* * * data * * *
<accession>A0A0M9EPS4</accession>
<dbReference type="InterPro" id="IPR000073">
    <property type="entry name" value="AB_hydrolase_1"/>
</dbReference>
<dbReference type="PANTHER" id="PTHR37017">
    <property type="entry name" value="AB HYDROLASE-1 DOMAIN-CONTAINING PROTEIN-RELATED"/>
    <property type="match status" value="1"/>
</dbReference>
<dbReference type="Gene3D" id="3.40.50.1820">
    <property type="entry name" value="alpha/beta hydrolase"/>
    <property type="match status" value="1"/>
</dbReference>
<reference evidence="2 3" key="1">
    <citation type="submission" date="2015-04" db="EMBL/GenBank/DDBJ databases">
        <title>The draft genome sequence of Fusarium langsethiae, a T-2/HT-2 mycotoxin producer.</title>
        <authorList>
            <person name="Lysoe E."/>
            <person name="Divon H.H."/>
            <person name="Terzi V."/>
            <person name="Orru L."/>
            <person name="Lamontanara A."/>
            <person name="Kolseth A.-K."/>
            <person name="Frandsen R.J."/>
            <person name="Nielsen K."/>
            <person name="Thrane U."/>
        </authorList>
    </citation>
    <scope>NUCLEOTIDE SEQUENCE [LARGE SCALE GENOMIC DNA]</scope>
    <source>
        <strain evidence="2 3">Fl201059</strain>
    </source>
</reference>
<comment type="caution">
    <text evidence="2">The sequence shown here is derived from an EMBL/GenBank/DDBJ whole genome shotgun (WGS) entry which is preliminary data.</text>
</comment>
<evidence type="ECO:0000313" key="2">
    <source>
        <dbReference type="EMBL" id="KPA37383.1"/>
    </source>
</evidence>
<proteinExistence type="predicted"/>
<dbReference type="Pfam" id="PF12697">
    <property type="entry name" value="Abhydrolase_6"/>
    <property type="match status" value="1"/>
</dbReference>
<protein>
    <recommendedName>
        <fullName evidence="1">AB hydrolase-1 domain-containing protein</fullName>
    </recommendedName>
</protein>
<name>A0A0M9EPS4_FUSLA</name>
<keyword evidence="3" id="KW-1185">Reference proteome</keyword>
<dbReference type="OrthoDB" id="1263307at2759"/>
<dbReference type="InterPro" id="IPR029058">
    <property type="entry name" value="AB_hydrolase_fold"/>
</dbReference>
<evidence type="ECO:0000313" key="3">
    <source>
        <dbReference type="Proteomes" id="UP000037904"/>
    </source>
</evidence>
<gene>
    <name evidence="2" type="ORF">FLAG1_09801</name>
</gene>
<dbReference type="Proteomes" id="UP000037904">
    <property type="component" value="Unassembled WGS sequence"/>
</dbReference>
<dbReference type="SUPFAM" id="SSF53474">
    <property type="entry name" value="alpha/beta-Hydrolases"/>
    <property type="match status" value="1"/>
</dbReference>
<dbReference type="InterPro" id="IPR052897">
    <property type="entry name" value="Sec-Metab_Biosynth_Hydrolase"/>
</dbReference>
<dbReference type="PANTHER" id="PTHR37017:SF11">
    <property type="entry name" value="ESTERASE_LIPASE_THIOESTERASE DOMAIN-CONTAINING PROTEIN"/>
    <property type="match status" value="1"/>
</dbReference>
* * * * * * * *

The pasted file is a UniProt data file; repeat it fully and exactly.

<accession>A0A0M9EPS4</accession>
<dbReference type="InterPro" id="IPR000073">
    <property type="entry name" value="AB_hydrolase_1"/>
</dbReference>
<dbReference type="PANTHER" id="PTHR37017">
    <property type="entry name" value="AB HYDROLASE-1 DOMAIN-CONTAINING PROTEIN-RELATED"/>
    <property type="match status" value="1"/>
</dbReference>
<dbReference type="Gene3D" id="3.40.50.1820">
    <property type="entry name" value="alpha/beta hydrolase"/>
    <property type="match status" value="1"/>
</dbReference>
<reference evidence="2 3" key="1">
    <citation type="submission" date="2015-04" db="EMBL/GenBank/DDBJ databases">
        <title>The draft genome sequence of Fusarium langsethiae, a T-2/HT-2 mycotoxin producer.</title>
        <authorList>
            <person name="Lysoe E."/>
            <person name="Divon H.H."/>
            <person name="Terzi V."/>
            <person name="Orru L."/>
            <person name="Lamontanara A."/>
            <person name="Kolseth A.-K."/>
            <person name="Frandsen R.J."/>
            <person name="Nielsen K."/>
            <person name="Thrane U."/>
        </authorList>
    </citation>
    <scope>NUCLEOTIDE SEQUENCE [LARGE SCALE GENOMIC DNA]</scope>
    <source>
        <strain evidence="2 3">Fl201059</strain>
    </source>
</reference>
<comment type="caution">
    <text evidence="2">The sequence shown here is derived from an EMBL/GenBank/DDBJ whole genome shotgun (WGS) entry which is preliminary data.</text>
</comment>
<evidence type="ECO:0000313" key="2">
    <source>
        <dbReference type="EMBL" id="KPA37383.1"/>
    </source>
</evidence>
<proteinExistence type="predicted"/>
<dbReference type="Pfam" id="PF12697">
    <property type="entry name" value="Abhydrolase_6"/>
    <property type="match status" value="1"/>
</dbReference>
<protein>
    <recommendedName>
        <fullName evidence="1">AB hydrolase-1 domain-containing protein</fullName>
    </recommendedName>
</protein>
<name>A0A0M9EPS4_FUSLA</name>
<keyword evidence="3" id="KW-1185">Reference proteome</keyword>
<dbReference type="OrthoDB" id="1263307at2759"/>
<dbReference type="InterPro" id="IPR029058">
    <property type="entry name" value="AB_hydrolase_fold"/>
</dbReference>
<evidence type="ECO:0000313" key="3">
    <source>
        <dbReference type="Proteomes" id="UP000037904"/>
    </source>
</evidence>
<gene>
    <name evidence="2" type="ORF">FLAG1_09801</name>
</gene>
<dbReference type="Proteomes" id="UP000037904">
    <property type="component" value="Unassembled WGS sequence"/>
</dbReference>
<dbReference type="SUPFAM" id="SSF53474">
    <property type="entry name" value="alpha/beta-Hydrolases"/>
    <property type="match status" value="1"/>
</dbReference>
<dbReference type="InterPro" id="IPR052897">
    <property type="entry name" value="Sec-Metab_Biosynth_Hydrolase"/>
</dbReference>
<dbReference type="PANTHER" id="PTHR37017:SF11">
    <property type="entry name" value="ESTERASE_LIPASE_THIOESTERASE DOMAIN-CONTAINING PROTEIN"/>
    <property type="match status" value="1"/>
</dbReference>